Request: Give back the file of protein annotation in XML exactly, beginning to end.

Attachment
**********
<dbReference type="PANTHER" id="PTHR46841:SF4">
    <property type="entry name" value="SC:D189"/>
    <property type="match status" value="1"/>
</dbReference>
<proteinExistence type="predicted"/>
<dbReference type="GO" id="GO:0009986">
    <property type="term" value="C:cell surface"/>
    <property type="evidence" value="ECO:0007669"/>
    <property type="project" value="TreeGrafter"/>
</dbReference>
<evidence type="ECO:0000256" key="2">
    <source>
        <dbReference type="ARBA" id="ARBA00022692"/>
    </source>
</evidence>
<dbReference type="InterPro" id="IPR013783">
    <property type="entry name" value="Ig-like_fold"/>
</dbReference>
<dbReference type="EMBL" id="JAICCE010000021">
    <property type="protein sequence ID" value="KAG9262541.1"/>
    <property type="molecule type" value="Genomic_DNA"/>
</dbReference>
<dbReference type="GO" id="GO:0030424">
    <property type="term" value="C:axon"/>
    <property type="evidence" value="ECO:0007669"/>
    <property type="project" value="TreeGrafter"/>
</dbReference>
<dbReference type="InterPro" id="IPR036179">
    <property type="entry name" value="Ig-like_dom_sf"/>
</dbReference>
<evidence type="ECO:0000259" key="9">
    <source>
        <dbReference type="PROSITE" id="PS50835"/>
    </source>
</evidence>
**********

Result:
<dbReference type="PANTHER" id="PTHR46841:SF4">
    <property type="entry name" value="SC:D189"/>
    <property type="match status" value="1"/>
</dbReference>
<proteinExistence type="predicted"/>
<dbReference type="GO" id="GO:0009986">
    <property type="term" value="C:cell surface"/>
    <property type="evidence" value="ECO:0007669"/>
    <property type="project" value="TreeGrafter"/>
</dbReference>
<evidence type="ECO:0000256" key="2">
    <source>
        <dbReference type="ARBA" id="ARBA00022692"/>
    </source>
</evidence>
<dbReference type="InterPro" id="IPR013783">
    <property type="entry name" value="Ig-like_fold"/>
</dbReference>
<dbReference type="EMBL" id="JAICCE010000021">
    <property type="protein sequence ID" value="KAG9262541.1"/>
    <property type="molecule type" value="Genomic_DNA"/>
</dbReference>
<dbReference type="GO" id="GO:0030424">
    <property type="term" value="C:axon"/>
    <property type="evidence" value="ECO:0007669"/>
    <property type="project" value="TreeGrafter"/>
</dbReference>
<dbReference type="InterPro" id="IPR036179">
    <property type="entry name" value="Ig-like_dom_sf"/>
</dbReference>
<evidence type="ECO:0000259" key="9">
    <source>
        <dbReference type="PROSITE" id="PS50835"/>
    </source>
</evidence>